Fireplace safety — what to do

Tips for taking care of gas and wood-burning fireplaces

With the arrival of the winter months, fireplaces are back in business. But before you fire them up, there are a few things you may want to do first.

Because creosote can build up in the chimney of your wood-burning fireplace, A-1 Quality Chimney Cleaning and Repair’s manager, Bob Dobson-Smith, recommends an annual cleaning.

Aside from helping to avoid chimney fires from the creosote build-up, a cleaning will clear up loose bits of cement, which can stop the damper from working properly, he says.

“Also you can get smells or odors, when you have a foggy cool day,” says Dobson-Smith. “You can have a pungent odor coming down the chimney from the buildup that is there.”

But the most important thing a person can do, according to Dobson-Smith, is make sure they have a cap and screen on their chimney top.

“This really prevents a lot of problems in regards to wildlife nesting inside the chimney,” says Dobson-Smith.

To get your fireplace ready, Dobson-Smith suggests starting by checking the cap and screen covering on the top of your chimney is in good working condition. Next you open up the damper, to check if air is going up the chimney.

“You simply blow onto the floor of the fireplace and then you can see the air going up if you have a flashlight,” says Dobson-Smith. “You can see the little dust particles going up the chimney.”

If the air is not traveling up the chimney, it means there could be an obstruction in the form of a nest or you need to adjust the air levels in the room by opening a window, he says.

To do the actual cleaning of the chimney you’ll need extendable brushes, and start scraping the walls from the bottom up. The goal is to scour the walls enough to bring down any loose cement, soot or creosote.

Finally Dobson-Smith says to check the damper itself to see if its opening and closing properly and then clean the firebox as much as you can.

But what if your fireplace is gas? What do you need to do to get it ready for winter?

While gas-burning fireplaces don’t require the same type of maintenance as their wood-burning cousins, they can be quite dangerous if not serviced properly.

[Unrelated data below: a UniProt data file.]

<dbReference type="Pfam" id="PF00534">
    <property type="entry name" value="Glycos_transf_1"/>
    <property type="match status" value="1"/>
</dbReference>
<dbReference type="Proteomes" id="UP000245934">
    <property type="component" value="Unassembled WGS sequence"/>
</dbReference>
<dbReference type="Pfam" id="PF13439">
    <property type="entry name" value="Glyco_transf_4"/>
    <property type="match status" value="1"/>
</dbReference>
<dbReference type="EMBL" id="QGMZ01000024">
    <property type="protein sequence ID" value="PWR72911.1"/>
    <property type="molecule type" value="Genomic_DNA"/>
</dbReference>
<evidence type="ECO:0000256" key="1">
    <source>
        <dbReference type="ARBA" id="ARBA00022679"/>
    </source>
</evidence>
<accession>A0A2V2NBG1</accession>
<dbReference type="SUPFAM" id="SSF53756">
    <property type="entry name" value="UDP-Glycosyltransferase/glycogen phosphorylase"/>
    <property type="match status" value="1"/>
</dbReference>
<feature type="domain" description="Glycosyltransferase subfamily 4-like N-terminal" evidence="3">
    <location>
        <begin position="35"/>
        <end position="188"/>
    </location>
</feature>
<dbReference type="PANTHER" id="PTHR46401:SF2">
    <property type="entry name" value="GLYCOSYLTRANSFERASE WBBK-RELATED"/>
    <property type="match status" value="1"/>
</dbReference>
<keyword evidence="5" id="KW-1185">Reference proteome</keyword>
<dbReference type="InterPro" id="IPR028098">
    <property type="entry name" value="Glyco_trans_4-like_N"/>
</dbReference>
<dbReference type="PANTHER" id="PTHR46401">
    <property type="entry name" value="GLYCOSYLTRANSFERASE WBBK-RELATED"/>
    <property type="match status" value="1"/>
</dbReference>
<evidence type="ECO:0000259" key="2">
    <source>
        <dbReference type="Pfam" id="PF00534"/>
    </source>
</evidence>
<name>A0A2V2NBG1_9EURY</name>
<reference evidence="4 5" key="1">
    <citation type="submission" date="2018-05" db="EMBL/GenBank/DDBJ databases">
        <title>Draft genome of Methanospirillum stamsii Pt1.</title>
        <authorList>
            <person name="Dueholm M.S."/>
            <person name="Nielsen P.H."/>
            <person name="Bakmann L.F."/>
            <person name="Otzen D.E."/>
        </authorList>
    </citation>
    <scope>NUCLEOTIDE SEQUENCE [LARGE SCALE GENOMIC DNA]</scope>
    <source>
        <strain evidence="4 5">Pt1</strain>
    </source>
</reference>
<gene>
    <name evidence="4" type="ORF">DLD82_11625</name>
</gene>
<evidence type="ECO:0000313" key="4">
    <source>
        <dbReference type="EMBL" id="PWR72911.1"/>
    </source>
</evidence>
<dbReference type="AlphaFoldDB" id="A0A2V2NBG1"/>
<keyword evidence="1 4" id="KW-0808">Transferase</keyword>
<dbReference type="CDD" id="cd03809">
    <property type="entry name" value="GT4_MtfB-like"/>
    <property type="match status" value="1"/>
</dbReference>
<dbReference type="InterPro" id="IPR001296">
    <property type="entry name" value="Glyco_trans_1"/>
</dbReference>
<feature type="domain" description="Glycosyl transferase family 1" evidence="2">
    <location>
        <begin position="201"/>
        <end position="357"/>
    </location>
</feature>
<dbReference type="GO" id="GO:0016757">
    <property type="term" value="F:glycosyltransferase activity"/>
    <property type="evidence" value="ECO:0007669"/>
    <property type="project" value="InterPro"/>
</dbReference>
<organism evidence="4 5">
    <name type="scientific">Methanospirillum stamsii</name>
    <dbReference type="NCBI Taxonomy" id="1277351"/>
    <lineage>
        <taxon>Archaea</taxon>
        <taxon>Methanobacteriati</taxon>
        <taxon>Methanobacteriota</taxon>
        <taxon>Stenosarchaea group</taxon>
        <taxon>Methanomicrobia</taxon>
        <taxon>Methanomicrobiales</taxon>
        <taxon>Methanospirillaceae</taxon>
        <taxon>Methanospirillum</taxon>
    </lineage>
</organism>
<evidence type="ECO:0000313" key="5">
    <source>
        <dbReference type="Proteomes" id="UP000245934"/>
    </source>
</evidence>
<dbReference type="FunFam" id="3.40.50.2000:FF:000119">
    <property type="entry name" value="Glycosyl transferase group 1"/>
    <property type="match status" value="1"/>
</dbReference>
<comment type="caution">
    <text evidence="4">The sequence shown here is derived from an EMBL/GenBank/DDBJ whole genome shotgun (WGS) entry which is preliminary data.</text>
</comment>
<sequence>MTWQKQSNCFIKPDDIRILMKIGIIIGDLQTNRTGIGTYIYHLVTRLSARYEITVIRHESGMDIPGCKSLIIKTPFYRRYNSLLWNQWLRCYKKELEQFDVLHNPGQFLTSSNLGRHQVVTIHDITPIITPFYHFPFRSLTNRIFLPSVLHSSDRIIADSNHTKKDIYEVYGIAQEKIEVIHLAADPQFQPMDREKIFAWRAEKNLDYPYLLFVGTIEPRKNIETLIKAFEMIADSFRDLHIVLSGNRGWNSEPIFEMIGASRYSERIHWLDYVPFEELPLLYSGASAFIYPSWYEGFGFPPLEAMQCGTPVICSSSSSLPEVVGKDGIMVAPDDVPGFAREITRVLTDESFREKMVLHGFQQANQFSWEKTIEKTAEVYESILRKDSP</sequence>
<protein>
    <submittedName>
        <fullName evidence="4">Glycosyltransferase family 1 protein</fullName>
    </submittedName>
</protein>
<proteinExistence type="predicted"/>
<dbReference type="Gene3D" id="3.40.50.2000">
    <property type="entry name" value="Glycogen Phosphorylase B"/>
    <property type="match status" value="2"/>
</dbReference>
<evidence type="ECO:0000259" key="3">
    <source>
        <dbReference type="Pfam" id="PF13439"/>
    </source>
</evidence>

The biggest danger with gas-burning fireplaces is a gas leak, which can lead to death from inhaling toxic gases such as carbon monoxide, sulfur or carbon dioxide, or by causing an explosion.

Unlike wood-burning fireplaces, gas-burning fireplace servicing is something that should be left to the professionals.

“A wood fireplace, it really is just a cleaning,” says Colin Hamilton, owner of Gasfitter.ca. “But a gas fireplace, the servicing of that is actually a cleaning and checking of all pipes and valves for leaks.”

A servicing starts with a flue gas analysis test, which gives a digital print out of any harmful gases that may be inside your system, says Hamilton.

“We also check the pilot light, making sure it’s burning clean,” says Hamilton. “Making sure there are no gas leaks in any of the pipe assembly or the gas valve leading up to the flame.”

They also check the furnace, specifically the filter, to make sure it’s working properly.

All the air in your house is being run through this filter, so this is a crucial step in the service.

Besides this, they follow all the regular steps of cleaning a typical fireplace, like checking the damper, screen and cap, and cleaning the chimney itself.

Hamilton equates servicing of your gas-burning fireplace to changing the oil in your car.

“It helps it run more efficiently and smoother,” says Hamilton. “So it takes less energy to run and it consumes less electricity and gas also.”


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Posted: Jan 5 2012 6:58 pm
Filed in: Home
Edition: Toronto
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